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ARS Home » Northeast Area » Wyndmoor, Pennsylvania » Eastern Regional Research Center » Dairy and Functional Foods Research » Research » Publications at this Location » Publication #353306

Research Project: In Vitro Human Intestinal Microbial Ecosystem: Effects of Diet

Location: Dairy and Functional Foods Research

Title: Novel generation systems of gaseous chlorine dioxide for salmonella inactivation on fresh tomato

item ZHOU, SIYUAN - Rutgers University
item HU, CHANGYING - Rutgers University
item ZHAO, GUOHUA - Rutgers University
item Jin, Zhonglin
item Sheen, Shiowshuh - Allen
item Liu, Linshu
item YAM, KIT - Rutgers University

Submitted to: Food Control
Publication Type: Peer Reviewed Journal
Publication Acceptance Date: 5/15/2018
Publication Date: 5/17/2018
Citation: Zhou, S., Hu, C., Zhao, G., Jin, Z.T., Sheen, S., Liu, L.S., Yam, K.L. 2018. Novel generation systems of gaseous chlorine dioxide for salmonella inactivation on fresh tomato. Food Control. 92:479-487.

Interpretive Summary: In a previous study, we placed the chemical salt, sodium chlorite crystals, and fresh tomatoes in a container, and found that gaseous chlorine dioxide (ClO2) was generated and protected the tomatoes from bacterial growth. To use this method on the commercial scale, we incorporated sodium chlorite crystals in films made from of acacia gum and in electrospun fibrous mats of polyethylene oxide. The films and the mats were tested as active packaging materials by packing with fresh tomatoes that were inoculated with Salmonella, bacteria that cause human illness. The number of Salmonella on the surfaces of the tomatoes were reduced to undetectable levels within 2 days using either the films or the mats. The color and firmness of the tomatoes were not impacted. This technology can be used for produce protection, and can benefit growers, processors, and consumers of fruits and vegetables.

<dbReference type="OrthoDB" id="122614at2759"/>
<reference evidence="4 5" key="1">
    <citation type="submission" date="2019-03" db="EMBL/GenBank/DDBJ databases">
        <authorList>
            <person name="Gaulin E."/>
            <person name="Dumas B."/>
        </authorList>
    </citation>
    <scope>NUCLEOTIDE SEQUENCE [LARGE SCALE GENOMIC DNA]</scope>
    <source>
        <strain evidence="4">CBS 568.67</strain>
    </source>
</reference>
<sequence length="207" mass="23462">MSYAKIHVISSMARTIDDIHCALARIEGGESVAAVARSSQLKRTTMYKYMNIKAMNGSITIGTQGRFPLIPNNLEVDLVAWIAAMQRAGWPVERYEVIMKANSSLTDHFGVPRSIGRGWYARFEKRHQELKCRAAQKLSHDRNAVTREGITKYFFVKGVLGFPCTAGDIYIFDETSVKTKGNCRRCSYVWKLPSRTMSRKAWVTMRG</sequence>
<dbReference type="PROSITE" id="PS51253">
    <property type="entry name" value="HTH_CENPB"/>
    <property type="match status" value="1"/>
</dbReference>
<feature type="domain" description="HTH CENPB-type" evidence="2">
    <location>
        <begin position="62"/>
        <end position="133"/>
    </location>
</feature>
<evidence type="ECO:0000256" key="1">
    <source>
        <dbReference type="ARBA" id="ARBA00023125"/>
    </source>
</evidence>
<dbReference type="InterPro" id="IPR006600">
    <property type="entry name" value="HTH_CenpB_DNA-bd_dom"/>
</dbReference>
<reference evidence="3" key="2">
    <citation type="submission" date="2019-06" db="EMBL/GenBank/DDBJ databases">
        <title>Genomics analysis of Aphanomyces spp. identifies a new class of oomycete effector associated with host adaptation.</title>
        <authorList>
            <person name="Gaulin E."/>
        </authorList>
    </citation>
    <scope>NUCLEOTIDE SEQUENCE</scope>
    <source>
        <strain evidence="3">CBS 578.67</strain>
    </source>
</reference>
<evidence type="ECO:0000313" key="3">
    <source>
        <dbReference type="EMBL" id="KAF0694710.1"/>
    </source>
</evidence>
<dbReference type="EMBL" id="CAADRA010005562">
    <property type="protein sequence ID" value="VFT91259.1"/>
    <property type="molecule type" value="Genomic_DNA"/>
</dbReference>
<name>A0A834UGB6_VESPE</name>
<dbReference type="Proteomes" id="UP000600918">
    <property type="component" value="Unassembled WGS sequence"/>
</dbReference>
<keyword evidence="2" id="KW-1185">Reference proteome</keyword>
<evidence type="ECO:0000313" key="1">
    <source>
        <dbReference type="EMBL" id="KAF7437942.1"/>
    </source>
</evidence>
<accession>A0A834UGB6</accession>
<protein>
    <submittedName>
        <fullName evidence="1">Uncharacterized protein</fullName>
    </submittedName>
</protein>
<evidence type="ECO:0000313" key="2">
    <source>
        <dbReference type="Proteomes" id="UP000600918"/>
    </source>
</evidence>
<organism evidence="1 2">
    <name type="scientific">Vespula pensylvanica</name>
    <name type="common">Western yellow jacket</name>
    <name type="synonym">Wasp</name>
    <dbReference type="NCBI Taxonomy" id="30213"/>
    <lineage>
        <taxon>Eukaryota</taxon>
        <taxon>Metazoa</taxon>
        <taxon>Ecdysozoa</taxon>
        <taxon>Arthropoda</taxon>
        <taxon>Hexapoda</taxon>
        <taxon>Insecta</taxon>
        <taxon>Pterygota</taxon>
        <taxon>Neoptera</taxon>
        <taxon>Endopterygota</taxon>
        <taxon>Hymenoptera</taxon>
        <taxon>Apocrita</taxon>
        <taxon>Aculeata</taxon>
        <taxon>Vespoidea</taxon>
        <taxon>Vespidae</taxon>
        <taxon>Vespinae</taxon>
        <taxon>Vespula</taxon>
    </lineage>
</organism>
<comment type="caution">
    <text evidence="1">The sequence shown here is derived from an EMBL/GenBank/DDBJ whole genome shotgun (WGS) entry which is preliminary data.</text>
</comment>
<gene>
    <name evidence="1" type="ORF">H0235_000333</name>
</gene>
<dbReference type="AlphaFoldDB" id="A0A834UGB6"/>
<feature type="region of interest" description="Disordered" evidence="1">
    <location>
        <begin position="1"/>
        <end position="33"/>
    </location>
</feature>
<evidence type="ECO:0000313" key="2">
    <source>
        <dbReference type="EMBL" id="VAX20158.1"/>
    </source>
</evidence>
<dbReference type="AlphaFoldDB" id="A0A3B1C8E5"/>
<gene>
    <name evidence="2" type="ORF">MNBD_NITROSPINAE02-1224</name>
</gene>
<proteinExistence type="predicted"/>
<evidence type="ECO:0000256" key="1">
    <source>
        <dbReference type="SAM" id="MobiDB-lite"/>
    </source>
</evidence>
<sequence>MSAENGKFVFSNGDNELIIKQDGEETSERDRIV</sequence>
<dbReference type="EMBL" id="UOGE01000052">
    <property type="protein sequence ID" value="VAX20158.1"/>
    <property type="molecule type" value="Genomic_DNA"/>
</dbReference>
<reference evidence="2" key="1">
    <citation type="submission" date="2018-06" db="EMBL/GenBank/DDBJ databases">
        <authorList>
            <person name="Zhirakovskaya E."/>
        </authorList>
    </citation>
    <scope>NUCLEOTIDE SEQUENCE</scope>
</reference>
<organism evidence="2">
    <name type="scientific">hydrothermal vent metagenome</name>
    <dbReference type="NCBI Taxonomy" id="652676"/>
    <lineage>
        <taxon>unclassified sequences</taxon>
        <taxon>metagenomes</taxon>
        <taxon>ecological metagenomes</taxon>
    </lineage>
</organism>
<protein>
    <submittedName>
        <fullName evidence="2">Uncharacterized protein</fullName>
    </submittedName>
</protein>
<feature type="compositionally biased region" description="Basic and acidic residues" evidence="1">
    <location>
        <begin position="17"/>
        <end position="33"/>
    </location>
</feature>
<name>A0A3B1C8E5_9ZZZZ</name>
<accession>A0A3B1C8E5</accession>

Technical Abstract: Chlorine dioxide (ClO2) is an antimicrobial agent used in fresh produce sanitation to inactivate a broad range of pathogens. Compared to its aqueous form, gaseous ClO2 has a stronger penetrating ability and therefore a greater inactivation effect. A novel ClO2(g) generating method, utilizing the carbon dioxide and moisture naturally released from tomato during respiration to react with NaClO2 for ClO2(g) generation, has been proposed in our previous study. This study further developed two novel generation systems, with one based on electrospun fibrous mats and the other on releasing films of acacia gum, for the method under actual use conditions. The physical properties, viscosity, conductivity, pH and surface tension, of different poly(ethylene) oxide (PEO) polymer solutions (2%, 3%, and 4% PEO and 3% PEO with 0.15% or 0.3% NaClO2), the morphology and diameter distribution of the electrospun fibers produced as well as the loading efficiency of NaClO2 onto the fibrous mats or films were investigated. The successful generation of ClO2(g) from the two systems were observed. Approximately 4 log CFU Salmonella/tomato inoculated on the surface were reduced to an undetectable level (< 5 CFU/tomato) within 2 days under both systems. The surface color and firmness of the tomatoes were not impacted during the entire storage period (14 days at 10 degree C and 7 days at 22 degree C).